A.M. Ahad / AP

Bangladesh court bans movie on Rana Plaza factory disaster

Judges fear film on deadly factory collapse could jeopardize Bangladesh's $25 billion-a-year garment industry

A top court in Bangladesh Monday banned a movie depicting one of the world's worst industrial disasters amid concerns that it would "negatively portray" the nation's $25 billion garment industry.

Two High Court judges gave the order, saying the movie, Rana Plaza, named after the ill-fated factory complex, breached a previous order by the same court by screening gruesome images of the disaster that killed 1,138 people in 2013.

"The court heard a writ filed by a labour group and banned screening of the film in the country and overseas for six months," Deputy Attorney General Mokleshur Rahman told AFP.

"The judges imposed the ban following concerns that it would negatively portray Bangladesh's sensitive garment sector in the world and can also create [a] law and order problem in the country," he added.

Bangladesh's garment industry is worth $25 billion a year in exports.

The 137-minute film was scheduled to hit more than 100 theatres across the country on September 4 after it got clearance from the Bangladesh Film Censor Board in July.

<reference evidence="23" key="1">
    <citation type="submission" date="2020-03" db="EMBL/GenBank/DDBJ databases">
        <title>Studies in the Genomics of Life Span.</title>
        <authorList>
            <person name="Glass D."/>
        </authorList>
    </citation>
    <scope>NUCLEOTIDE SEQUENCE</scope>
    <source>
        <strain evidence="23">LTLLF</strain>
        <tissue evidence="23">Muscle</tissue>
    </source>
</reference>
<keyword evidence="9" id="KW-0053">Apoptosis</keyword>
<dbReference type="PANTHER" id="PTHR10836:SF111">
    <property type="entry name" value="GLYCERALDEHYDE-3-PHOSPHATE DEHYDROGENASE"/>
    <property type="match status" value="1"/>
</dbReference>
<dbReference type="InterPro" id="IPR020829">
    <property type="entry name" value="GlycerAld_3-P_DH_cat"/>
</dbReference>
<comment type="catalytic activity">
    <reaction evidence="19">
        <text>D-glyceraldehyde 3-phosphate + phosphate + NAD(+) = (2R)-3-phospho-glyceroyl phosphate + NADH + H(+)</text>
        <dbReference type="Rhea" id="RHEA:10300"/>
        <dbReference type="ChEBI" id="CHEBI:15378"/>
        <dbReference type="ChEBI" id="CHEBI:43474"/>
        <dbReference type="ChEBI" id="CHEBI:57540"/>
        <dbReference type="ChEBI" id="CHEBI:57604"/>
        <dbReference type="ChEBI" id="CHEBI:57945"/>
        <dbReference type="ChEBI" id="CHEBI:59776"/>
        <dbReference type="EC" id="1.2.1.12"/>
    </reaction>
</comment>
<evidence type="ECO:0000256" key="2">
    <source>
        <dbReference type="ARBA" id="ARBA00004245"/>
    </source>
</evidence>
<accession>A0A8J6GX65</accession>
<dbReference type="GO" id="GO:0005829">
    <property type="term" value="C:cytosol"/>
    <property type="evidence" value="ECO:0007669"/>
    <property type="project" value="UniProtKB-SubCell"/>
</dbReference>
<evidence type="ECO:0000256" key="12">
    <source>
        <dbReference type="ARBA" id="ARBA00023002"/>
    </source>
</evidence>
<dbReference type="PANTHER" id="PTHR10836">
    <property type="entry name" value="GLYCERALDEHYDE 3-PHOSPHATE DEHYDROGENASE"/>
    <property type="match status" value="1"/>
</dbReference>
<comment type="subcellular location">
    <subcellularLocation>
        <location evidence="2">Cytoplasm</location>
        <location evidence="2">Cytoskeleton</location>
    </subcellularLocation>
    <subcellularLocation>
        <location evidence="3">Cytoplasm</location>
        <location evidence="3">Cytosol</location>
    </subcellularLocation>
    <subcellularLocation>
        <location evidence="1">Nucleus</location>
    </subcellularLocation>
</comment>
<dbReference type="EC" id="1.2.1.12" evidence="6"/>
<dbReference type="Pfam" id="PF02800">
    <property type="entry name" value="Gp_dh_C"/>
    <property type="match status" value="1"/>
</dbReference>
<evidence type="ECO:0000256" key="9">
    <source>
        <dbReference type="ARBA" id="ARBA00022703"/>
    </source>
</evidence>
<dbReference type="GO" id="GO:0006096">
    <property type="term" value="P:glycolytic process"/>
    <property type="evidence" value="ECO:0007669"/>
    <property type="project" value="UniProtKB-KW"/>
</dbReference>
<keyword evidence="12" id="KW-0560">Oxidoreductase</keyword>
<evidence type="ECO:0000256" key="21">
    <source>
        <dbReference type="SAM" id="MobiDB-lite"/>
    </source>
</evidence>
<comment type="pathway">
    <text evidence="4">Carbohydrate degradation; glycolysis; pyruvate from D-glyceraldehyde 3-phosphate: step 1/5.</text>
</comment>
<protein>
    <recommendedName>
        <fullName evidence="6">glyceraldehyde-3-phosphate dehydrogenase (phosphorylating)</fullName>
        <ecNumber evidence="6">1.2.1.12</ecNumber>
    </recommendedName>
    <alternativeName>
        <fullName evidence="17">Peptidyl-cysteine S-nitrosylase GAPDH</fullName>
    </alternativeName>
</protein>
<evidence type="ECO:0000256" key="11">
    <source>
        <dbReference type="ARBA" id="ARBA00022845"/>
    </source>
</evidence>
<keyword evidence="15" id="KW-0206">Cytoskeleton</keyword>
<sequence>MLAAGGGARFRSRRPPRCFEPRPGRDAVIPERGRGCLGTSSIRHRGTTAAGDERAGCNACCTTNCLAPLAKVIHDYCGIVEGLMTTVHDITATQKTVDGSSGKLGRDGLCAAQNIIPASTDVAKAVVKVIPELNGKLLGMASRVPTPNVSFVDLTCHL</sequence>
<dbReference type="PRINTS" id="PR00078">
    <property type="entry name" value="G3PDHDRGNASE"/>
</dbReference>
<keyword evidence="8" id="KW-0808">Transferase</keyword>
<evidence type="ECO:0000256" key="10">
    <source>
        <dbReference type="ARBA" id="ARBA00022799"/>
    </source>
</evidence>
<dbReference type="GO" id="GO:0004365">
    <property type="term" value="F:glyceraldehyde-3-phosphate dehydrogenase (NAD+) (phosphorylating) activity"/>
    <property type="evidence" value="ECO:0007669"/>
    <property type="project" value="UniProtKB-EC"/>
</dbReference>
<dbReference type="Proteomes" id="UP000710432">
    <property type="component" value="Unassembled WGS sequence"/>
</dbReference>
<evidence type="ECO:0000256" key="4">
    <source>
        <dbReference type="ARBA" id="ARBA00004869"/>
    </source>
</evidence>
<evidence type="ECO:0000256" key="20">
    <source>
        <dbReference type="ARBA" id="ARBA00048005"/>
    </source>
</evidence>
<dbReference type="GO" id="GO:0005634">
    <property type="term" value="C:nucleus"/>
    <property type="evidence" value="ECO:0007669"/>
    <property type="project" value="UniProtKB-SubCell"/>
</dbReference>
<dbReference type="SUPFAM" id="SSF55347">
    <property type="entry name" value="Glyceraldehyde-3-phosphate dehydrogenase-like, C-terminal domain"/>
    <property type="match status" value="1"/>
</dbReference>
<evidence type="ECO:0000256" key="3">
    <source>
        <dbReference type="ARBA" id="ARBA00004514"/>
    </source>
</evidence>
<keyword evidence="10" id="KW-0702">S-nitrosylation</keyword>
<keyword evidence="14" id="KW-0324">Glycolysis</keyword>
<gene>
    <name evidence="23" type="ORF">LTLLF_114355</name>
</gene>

It centres on the dramatic rescue of 19-year-old garment worker Reshma Akhter from the ruins of the nine-storey Rana Plaza 17 days after it collapsed.

Images of Akhter, dusty and dazed, being pulled from the wreckage appeared on newspaper front pages worldwide and turned her into a national heroine.

Akhter has since married her boyfriend and found a well-paid job at a hotel run by the international chain Westin, which approached her after her ordeal.

"The Rana Plaza is also about Reshma's love story, which tries to raise awareness about the life of the country's millions of woman garment workers," director of the movie Nazrul Islam Khan told AFP.

"I don't know what prompted the court to ban the film. Rana Plaza movie is about the tragedy at the factory complex," he said, adding he would appeal as he had already cut the scenes that were deemed to be "too cruel" by the censors.

Agence France-Presse

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